Yours in striking at the root,

TT

Jim Fedako January 5, 2011 at 8:27 am

TT –

No point in arguing around the margin: Think Simon-Ehrlich wager (not a monetary wager, but a pride bet) and set your climate value for 2021. Given the slew of models that are so accurate in your view, you should have no difficulty picking a value (and I will accept the fallacious average global temperature if you so choose).

So, what is it?

TokyoTom January 5, 2011 at 10:44 am

i>Given the slew of models that are so accurate in your view

Hmm; I don’t recall taking such a position. How about you actually responding to my points about your points, Jim?

TT

Jim Fedako January 5, 2011 at 1:24 pm

TT –

Here is my proposal: We use the graph contained in Thompson’s article. I say that the average temperature in 2012 will be below the range reflected.

Since you have portrayed Thompson as an altruistic, dedicated scientist, I assume you will defend the scientific truths he holds central to his argument.

Will you?

I notice you never address (in your mode of full disclosure) the introduction to the referenced edition of The Behavior Analyst. Specifically, this statement:

THE ROLE ANDRESPONSIBILITY OF BEHAVIOR ANALYSIS: Behavior analysis, the science of behavior change, can and must help society combat climate change. The very purpose of applied behavior analysis is to develop a reliable technology for improving socially significant behavior (Cooper, Heron, & Heward, 2007; Morris & Smith, 2003). Is there any behavior more socially significant than behavior that could save civilization?

Hmmm.

Jim Fedako January 5, 2011 at 1:49 pm

Oops. 2021, not 2012.

TokyoTom January 5, 2011 at 8:39 pm

Jim, thanks for dropping your absurd position that the purpose of your post here was not to attack climate scientists – especially those whose concerns prompt them to venture from the field and lab to public commentary – and to mock concerned citizens whom your letters leave sadly uninformed about Mises and libertarianism.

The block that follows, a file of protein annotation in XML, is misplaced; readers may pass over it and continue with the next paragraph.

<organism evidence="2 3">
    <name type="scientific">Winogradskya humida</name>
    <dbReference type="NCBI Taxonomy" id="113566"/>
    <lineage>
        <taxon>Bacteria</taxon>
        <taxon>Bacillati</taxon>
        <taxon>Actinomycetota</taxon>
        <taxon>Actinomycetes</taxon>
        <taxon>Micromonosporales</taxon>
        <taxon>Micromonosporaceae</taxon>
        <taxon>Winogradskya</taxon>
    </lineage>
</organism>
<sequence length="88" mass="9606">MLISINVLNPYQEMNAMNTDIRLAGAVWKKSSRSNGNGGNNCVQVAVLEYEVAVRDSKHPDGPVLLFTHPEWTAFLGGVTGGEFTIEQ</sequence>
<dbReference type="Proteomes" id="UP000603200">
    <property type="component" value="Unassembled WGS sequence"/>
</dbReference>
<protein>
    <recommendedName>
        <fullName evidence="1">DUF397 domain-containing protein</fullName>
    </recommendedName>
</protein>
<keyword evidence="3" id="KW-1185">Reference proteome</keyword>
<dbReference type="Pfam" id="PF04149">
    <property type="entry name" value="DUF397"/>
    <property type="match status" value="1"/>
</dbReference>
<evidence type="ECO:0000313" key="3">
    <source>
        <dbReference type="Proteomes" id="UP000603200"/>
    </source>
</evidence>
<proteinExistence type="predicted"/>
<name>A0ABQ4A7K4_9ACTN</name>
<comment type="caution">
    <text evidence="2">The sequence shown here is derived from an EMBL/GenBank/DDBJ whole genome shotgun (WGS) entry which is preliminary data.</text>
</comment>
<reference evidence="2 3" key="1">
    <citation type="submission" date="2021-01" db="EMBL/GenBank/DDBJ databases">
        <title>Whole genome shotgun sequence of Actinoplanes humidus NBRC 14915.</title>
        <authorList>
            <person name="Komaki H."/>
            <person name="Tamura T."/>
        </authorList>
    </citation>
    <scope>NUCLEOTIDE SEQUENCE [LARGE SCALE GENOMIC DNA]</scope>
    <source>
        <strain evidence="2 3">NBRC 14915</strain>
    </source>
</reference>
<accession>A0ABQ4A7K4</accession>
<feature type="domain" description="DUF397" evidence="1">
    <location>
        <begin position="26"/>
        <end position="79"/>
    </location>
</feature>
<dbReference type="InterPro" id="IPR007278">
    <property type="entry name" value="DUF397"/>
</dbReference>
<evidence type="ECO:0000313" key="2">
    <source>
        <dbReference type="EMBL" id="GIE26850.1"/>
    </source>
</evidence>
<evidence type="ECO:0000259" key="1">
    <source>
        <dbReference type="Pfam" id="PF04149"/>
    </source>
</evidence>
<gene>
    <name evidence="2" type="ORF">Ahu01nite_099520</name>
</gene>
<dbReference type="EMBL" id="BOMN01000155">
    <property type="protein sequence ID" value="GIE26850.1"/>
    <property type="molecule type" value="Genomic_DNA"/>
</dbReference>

you have portrayed Thompson as an altruistic, dedicated scientist
Have I? Where?

Here’s my proposal: that you either seriously address the issues raised by the decision of Thompson, a publicly-funded climate scientist, to go public on his climate concerns, or explain why we should dismiss the strong evidence for ongoing warming and growing risks laid out in his article.

Maybe these will help:

http://mises.org/Community/blogs/tokyotom/archive/2010/08/18/not-that-it-matters-to-libertarians-but-the-conservative-national-post-says-quot-global-warming-deniers-are-a-liability-to-the-conservative-cause-quot.aspx

http://mises.org/Community/blogs/tokyotom/archive/2010/02/10/towards-a-productive-libertarian-approach-on-climate-energy-and-environmental-issues.aspx

TT

Jim Fedako January 5, 2011 at 8:46 pm

TT –

We are long past my post, which had nothing to do with Thompson. It was all about the response. But you know that.

Are you not going to man-up (as they say) and stand with the scientist? A little wager over bragging rights?

And, are you going to wave away the intent of The Behavior Analyst article?

If we are left with throwing links at each other, here is mine WmBriggs.com

TokyoTom January 6, 2011 at 1:30 am

Jim, it’s hard to have a conversation with a guy who insists on responding without addressing the points I raise, and consistently attributes to me positions that I have not taken and are not germane. Why do you NOT want to discuss the evidence of ongoing climate change or what rights, if any, climate scientists have to participate in public debate, the terms under which they should do so, how much their views should be discounted by the public funding they receive?

How is punting all of this for a ‘manly’ wager on temperatures ten years from now at all conducive to a productive discussion of how the science of human action applies to what has appeared for the past few decades to be a difficult problem of collective action and adaptation to the influence of man’s activities on an important, global-scale and un-owned commons?

Is this what Austrian economics and libertarianism calls us to?

my post, which had nothing to do with Thompson. It was all about the response. But you know that.

I know no such thing – but I’m flattered that I’m the only one of your misunderstanding readers who you deemed worthy if correcting on this.

I notice you never address (in your mode of full disclosure) the introduction to the referenced edition of The Behavior Analyst.
are you going to wave away the intent of The Behavior Analyst article?